Emergencies come in many forms, and they may require anything from a brief absence from your home to permanent evacuation. Each type of disaster requires different measures to keep your pets safe. The best thing you can do for yourself and your pets is to be prepared.
Step 1 Get a Rescue Alert Sticker or Sign
Let people know that pets are inside your home. Make sure it is visible to rescue workers, and that it includes 1) the types and number of pets in your household; 2) the name of your veterinarian; and 3) your veterinarian's phone number. If you must evacuate with your pets, and if time allows, write "EVACUATED" across the sticker or sign.
Step 2 Arrange a Safe Haven
Arrange a safe haven for your pets in the event of evacuation. DO NOT LEAVE YOUR PETS BEHIND. Remember, if it isn't safe for you, it isn't safe for your pets. They may become trapped or escape and be exposed to numerous life-threatening hazards. Note that not all disaster shelters accept pets, so it is imperative that you have determined where you will bring your pets ahead of time: • Contact your veterinarian for a list of preferred boarding kennels and facilities. • Ask your local animal shelter if they provide emergency shelter or foster care for pets. • Identify hotels or motels outside of your immediate area that accept pets. • Ask friends and relatives outside your immediate area if they would be willing to take in your pet.
Step 3 Emergency Supplies and Traveling Kits
Emergency supplies should be packed for your pets. Make sure that everyone in the family knows where it is. This kit should be clearly labeled and easy to carry. Items to consider keeping in or near your pack include:
You should also have an emergency kit for the human members of the family. Items to include: Batteries, duct tape, flashlight, radio, multi-tool, tarp, rope, permanent marker, spray paint, baby wipes, protective clothing and footwear, extra cash, rescue whistle, important phone numbers, extra medication and copies of medical and insurance information.
Step 4 Choose “Designated Caregivers”
This step will take considerable time and thought. When choosing a temporary caregiver, consider someone who lives close to your residence. He or she should be someone who is generally home during the day while you are at work or has easy access to your home. A set of keys should be given to this trusted individual. This may work well with neighbors who have pets of their own—you may even swap responsibilities, depending upon who has accessibility.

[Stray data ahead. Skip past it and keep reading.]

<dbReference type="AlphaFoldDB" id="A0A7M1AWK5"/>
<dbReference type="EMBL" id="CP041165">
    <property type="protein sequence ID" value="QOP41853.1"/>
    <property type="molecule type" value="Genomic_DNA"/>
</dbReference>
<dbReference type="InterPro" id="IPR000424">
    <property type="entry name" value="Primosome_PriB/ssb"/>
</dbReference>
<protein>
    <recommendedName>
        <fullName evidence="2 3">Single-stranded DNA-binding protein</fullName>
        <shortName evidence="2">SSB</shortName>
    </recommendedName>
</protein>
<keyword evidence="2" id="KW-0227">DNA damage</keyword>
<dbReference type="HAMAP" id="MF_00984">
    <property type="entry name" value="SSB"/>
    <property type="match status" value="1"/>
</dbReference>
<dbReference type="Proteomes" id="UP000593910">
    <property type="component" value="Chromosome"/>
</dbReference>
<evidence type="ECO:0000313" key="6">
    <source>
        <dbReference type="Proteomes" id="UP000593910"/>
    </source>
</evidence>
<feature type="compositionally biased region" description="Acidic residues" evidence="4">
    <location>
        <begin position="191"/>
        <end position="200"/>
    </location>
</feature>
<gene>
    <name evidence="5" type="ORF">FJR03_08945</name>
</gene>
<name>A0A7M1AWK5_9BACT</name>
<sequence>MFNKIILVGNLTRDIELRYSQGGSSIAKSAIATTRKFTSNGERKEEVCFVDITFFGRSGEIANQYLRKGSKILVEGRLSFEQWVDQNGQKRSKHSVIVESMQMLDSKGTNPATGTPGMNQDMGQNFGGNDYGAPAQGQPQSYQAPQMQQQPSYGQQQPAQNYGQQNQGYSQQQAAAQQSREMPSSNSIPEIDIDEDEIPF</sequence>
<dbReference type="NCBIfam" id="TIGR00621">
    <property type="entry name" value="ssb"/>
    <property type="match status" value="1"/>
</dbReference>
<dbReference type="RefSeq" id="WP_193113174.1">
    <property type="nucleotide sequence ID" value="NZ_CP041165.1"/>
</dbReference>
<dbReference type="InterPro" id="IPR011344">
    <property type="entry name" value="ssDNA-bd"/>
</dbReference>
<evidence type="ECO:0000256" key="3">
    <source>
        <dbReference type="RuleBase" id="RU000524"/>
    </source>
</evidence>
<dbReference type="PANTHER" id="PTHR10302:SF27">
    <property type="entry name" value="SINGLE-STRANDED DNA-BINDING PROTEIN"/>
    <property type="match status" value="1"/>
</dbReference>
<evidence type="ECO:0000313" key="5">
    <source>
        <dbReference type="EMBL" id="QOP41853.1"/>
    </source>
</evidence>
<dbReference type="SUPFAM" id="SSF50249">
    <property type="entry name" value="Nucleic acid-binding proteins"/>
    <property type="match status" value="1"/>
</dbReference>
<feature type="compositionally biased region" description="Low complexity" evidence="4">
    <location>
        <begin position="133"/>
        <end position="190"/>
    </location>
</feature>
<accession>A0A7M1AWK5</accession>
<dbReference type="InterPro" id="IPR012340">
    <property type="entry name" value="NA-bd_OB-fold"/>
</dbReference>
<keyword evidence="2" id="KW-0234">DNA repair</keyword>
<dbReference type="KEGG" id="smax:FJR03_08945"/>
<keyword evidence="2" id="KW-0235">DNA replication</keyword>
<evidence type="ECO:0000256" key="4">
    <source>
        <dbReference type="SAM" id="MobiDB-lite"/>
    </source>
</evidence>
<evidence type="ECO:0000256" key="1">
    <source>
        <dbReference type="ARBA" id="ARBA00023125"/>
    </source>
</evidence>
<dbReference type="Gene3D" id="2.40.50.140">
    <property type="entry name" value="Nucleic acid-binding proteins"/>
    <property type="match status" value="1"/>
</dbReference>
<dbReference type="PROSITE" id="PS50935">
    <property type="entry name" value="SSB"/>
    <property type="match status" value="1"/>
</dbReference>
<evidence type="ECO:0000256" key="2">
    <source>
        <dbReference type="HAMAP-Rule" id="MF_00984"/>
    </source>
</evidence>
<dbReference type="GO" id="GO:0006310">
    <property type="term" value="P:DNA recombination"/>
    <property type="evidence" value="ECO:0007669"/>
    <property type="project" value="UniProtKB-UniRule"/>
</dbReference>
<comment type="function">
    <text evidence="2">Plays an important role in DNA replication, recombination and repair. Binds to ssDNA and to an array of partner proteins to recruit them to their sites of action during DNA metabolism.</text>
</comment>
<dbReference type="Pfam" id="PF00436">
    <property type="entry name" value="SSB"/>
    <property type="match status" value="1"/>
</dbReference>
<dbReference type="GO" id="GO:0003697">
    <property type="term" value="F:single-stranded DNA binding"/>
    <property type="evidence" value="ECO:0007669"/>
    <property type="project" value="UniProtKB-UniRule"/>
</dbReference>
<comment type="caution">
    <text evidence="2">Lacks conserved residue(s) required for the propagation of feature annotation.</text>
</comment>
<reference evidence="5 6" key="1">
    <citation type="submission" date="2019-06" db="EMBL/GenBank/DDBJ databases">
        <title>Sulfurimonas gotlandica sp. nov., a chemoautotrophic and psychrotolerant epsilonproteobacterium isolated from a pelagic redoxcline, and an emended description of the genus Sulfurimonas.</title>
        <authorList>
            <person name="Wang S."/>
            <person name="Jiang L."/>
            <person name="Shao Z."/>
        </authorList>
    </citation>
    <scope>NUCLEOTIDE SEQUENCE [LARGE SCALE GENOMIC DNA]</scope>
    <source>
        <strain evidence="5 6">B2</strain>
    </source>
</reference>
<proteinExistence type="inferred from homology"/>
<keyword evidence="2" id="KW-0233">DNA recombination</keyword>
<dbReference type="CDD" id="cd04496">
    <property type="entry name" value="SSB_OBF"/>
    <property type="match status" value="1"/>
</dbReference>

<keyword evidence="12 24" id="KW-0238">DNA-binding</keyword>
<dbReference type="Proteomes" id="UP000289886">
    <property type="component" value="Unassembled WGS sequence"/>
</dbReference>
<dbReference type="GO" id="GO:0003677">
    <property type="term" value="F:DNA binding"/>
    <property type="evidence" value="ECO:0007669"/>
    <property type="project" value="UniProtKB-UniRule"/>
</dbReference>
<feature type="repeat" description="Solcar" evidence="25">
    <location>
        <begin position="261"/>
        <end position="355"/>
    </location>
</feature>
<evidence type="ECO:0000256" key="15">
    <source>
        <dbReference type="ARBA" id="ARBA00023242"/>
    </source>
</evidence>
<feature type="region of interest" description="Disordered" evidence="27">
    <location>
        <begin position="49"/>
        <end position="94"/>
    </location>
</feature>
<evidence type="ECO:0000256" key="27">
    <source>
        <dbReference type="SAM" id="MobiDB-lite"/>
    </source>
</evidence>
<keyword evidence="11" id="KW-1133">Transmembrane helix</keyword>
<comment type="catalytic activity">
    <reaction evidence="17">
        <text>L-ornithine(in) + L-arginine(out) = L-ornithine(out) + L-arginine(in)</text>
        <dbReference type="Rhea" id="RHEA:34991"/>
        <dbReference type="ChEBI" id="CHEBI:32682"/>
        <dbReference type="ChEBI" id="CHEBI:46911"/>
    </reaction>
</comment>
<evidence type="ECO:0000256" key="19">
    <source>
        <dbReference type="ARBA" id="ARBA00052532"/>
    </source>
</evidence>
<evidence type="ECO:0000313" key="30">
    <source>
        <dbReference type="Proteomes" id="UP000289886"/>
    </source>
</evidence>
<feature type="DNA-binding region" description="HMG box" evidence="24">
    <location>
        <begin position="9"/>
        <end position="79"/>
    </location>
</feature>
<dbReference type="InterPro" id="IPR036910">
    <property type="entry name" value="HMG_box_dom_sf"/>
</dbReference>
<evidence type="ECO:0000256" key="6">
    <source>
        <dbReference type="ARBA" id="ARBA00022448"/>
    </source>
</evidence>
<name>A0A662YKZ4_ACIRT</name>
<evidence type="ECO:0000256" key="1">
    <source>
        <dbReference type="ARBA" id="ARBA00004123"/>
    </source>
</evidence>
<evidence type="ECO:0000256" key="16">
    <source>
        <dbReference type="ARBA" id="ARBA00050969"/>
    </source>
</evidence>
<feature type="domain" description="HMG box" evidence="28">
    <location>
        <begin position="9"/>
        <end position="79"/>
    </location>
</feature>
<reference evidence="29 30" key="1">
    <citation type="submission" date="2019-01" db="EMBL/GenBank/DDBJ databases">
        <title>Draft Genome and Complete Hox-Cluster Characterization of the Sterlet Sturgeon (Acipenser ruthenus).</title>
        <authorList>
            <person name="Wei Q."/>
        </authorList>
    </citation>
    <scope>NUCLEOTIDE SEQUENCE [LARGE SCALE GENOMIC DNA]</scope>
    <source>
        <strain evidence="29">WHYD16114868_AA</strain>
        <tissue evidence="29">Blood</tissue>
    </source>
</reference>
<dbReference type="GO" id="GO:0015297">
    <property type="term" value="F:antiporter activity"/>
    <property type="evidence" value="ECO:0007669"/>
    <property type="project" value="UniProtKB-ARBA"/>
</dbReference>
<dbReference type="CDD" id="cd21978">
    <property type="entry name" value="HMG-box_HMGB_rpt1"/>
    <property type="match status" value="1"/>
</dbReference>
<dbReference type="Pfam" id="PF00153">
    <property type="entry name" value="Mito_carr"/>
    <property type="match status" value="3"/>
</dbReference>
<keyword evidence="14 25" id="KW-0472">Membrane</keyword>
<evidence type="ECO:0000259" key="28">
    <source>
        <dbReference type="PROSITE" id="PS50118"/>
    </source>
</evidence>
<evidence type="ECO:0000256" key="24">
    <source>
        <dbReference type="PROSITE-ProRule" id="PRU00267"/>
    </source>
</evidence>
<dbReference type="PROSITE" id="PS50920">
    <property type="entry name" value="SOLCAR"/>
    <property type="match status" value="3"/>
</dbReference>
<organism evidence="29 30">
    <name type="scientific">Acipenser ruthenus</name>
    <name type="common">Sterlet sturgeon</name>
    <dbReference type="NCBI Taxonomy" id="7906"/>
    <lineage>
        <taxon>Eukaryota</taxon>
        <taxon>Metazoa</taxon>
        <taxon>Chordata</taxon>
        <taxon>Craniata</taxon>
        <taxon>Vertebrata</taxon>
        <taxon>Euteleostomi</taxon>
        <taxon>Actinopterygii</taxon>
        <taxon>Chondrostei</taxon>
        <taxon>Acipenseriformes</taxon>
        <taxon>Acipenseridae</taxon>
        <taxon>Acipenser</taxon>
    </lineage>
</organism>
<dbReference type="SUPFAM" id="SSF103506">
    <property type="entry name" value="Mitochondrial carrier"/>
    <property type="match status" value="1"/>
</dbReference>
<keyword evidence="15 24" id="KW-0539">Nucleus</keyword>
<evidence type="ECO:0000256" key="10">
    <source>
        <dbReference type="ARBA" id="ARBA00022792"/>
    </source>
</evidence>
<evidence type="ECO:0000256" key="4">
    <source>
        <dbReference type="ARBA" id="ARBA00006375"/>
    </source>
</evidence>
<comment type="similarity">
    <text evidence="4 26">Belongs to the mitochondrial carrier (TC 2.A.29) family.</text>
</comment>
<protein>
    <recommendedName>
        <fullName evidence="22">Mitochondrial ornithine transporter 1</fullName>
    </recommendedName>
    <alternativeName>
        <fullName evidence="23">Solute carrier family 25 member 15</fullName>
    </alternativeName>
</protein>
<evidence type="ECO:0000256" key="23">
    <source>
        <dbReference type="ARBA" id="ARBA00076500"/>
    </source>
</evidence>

When selecting a permanent caregiver, you’ll need to consider other criteria. This is a person to whom you are entrusting the care of your pet in the event that something should happen to you. When selecting this "foster parent," consider people who have met your pet and have successfully cared for animals in the past. Be sure to discuss your expectations at length with a permanent caregiver, so he or she understands the responsibility of caring for your pet.
Step 5 Evacuation Preparation
If you must evacuate your home in a crisis, plan for the worst-case scenario. If you think you may be gone for only a day, assume that you may not be allowed to return for several weeks. When recommendations for evacuation have been announced, follow the instructions of local and state officials. To minimize evacuation time, take these simple steps:
Step 6 Geographic and Climatic Considerations
Do you live in an area that is prone to certain natural catastrophes, such as tornadoes, earthquakes or floods? If so, you should plan accordingly.
If emergency officials recommend that you stay in your home, it's crucial that you keep your pets with you. Keep your Evac-Pack and supplies close at hand. Your pets may become stressed during the in-house confinement, so you may consider crating them for safety and comfort.
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